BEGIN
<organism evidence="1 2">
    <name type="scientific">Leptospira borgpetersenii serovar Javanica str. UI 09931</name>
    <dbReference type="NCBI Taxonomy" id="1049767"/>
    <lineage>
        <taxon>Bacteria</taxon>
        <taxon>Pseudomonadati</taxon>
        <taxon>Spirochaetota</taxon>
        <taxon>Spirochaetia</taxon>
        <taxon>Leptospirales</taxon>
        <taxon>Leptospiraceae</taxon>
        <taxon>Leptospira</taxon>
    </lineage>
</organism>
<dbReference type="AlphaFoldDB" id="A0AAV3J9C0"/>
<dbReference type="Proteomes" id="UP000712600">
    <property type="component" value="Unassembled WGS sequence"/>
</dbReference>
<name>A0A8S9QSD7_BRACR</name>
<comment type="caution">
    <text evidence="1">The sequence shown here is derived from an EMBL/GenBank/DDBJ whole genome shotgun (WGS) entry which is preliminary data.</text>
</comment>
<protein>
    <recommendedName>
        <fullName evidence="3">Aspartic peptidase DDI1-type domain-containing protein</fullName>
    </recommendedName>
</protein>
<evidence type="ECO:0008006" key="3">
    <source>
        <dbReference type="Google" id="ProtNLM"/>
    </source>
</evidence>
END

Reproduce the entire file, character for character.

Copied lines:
<organism evidence="1 2">
    <name type="scientific">Leptospira borgpetersenii serovar Javanica str. UI 09931</name>
    <dbReference type="NCBI Taxonomy" id="1049767"/>
    <lineage>
        <taxon>Bacteria</taxon>
        <taxon>Pseudomonadati</taxon>
        <taxon>Spirochaetota</taxon>
        <taxon>Spirochaetia</taxon>
        <taxon>Leptospirales</taxon>
        <taxon>Leptospiraceae</taxon>
        <taxon>Leptospira</taxon>
    </lineage>
</organism>
<dbReference type="AlphaFoldDB" id="A0AAV3J9C0"/>
<dbReference type="Proteomes" id="UP000712600">
    <property type="component" value="Unassembled WGS sequence"/>
</dbReference>
<name>A0A8S9QSD7_BRACR</name>
<comment type="caution">
    <text evidence="1">The sequence shown here is derived from an EMBL/GenBank/DDBJ whole genome shotgun (WGS) entry which is preliminary data.</text>
</comment>
<protein>
    <recommendedName>
        <fullName evidence="3">Aspartic peptidase DDI1-type domain-containing protein</fullName>
    </recommendedName>
</protein>
<evidence type="ECO:0008006" key="3">
    <source>
        <dbReference type="Google" id="ProtNLM"/>
    </source>
</evidence>